In that same year, Andrew also published a paper that has changed how many researchers view brain evolution. Prior to the publication of this study, many papers had discussed how evolutionary changes in the brain rarely occur independently of one another, yet there were few attempts to use multivariate statistics to develop a comprehensive view of how the brain evolves across a wide range of species. In this study, Andrew used multivariate statistics and a large dataset that he developed to show that groups of birds clustered together in multivariate space in groups he referred to as ‘cerebrotypes’. The concept of cerebrotypes is that each ‘type’ reflects a distinct brain shape determined by the sizes of all of its constituent regions. These cerebrotypes are an important concept with respect to brain evolution because they not reflect developmental traits or phylogenetic relationships.  Instead, birds were grouped according to a suite of behavioural and ecological characteristics. In other words, species that were not closely related to one another shared similar cerebrotypes because of apparent similarities in behaviour and ecology. For example, species that have the same foraging behaviour shared common cerebrotype, even though they were not closely related to one another. This was the first paper to ever demonstrate that a multivariate analysis of the brain’s anatomy could be linked to behaviour and the first to document how the avian brain evolved in a comprehensive fashion.  It is one of his most highly cited papers and was the most frequently downloaded and cited paper in the journal (Brain, Behavior and Evolution) for over one year. Further, it has stimulated further research into multivariate approaches, thereby changing how researchers analyze evolutionary patterns in brain anatomy across species and even within populations.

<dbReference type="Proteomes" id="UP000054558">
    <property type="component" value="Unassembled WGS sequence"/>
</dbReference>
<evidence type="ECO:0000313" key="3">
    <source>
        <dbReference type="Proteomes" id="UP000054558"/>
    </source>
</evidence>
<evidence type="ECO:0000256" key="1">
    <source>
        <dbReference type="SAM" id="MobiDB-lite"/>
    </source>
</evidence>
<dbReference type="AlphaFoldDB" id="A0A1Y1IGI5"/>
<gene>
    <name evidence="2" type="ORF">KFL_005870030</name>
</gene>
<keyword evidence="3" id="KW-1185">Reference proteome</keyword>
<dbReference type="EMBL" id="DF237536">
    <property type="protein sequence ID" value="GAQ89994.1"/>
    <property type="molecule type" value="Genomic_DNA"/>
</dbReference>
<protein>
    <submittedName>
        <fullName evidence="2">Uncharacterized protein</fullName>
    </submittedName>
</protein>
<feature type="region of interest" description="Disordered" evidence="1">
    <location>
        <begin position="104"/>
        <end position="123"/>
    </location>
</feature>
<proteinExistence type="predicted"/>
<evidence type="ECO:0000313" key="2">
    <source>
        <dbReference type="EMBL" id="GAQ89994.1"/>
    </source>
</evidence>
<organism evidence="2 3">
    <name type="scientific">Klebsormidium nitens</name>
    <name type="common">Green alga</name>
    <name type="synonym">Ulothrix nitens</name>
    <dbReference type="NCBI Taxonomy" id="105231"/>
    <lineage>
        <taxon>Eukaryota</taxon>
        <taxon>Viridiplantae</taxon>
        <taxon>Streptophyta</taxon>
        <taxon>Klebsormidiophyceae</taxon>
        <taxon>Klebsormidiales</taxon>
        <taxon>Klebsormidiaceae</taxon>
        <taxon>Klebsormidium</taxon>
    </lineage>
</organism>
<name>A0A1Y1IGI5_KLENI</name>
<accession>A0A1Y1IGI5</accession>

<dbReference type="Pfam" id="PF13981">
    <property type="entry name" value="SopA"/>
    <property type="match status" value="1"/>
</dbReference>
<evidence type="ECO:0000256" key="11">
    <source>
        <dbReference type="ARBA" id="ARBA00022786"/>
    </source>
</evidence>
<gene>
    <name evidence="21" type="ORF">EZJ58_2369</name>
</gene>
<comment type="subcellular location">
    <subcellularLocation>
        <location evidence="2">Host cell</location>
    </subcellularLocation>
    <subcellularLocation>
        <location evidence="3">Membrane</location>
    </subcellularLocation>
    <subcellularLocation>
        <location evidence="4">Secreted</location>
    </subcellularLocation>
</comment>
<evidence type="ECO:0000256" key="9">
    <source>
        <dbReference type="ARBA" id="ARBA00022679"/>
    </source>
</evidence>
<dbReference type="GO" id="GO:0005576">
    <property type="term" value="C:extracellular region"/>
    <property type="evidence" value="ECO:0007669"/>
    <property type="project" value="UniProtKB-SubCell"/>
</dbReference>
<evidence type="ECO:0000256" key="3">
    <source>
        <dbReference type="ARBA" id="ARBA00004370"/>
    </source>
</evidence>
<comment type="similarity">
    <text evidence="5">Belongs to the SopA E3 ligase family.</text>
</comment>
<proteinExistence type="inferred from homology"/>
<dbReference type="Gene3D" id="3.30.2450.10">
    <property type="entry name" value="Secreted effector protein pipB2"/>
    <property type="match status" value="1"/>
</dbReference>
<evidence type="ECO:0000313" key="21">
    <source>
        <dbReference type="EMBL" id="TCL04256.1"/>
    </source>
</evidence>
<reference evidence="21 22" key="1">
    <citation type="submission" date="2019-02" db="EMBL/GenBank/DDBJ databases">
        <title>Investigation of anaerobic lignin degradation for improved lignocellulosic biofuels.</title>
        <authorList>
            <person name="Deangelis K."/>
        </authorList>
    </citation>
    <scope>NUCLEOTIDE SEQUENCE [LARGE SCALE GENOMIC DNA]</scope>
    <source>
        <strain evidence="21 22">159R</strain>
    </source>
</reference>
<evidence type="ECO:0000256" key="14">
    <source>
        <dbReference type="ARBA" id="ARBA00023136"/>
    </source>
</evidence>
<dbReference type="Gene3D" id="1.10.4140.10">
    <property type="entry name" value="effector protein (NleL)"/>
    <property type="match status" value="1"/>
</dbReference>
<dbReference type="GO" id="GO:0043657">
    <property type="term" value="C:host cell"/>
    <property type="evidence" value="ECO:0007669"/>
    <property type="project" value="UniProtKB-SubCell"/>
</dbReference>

Perhaps the greatest contribution that Andrew has made to date is his impressive comparative brain collection. At over 500 specimens representing more than 160 species, this is the largest comparative brain collection in Canada and the largest collection of bird brains in the world. These range from Central American hummingbirds to albatrosses and penguins and all birds in between. This collection has formed the basis of 30 publications to date, including the two studies discussed above. Collectively, these studies have greatly improved our knowledge of species differences in the nervous system and how this variation reflects ecology and behaviour. There are far too many examples to discuss in detail, but a couple of studies on the visual system warrant specific comment. In the first study, Andrew found that a single brain region that processes visual motion is greatly enlarged in hummingbirds and this enables them to maintain a ‘stationary’ position while feeding. This was the first evidence that hummingbird flight involves a neural adaptation and was not only featured on the journal’s cover, but also on numerous media outlets. In the second study, Andrew was able to examine the brain of a Kakapo, which is a critically endangered nocturnal parrot found only in New Zealand. This unique parrot has a brain that has features that are both parrot-like and owl-like, a finding that has broken traditional notions of how brains are adapted to a nocturnal lifestyle. It also provided novel insight into the sensory abilities of the Kakapo, which will aid significantly in captive breeding efforts.

Through these studies, Andrew has received international recognition as an expert in evolutionary neurobiology. He sits on several editorial boards and has been the only Canadian researcher invited to two prestigious meetings on brain evolution. The most recent of these meetings was organized by the National Science Foundation and the White House Office of Science and Technology Policy and his input is playing a significant part in determining funding priorities related to evolutionary neurobiology in the United States.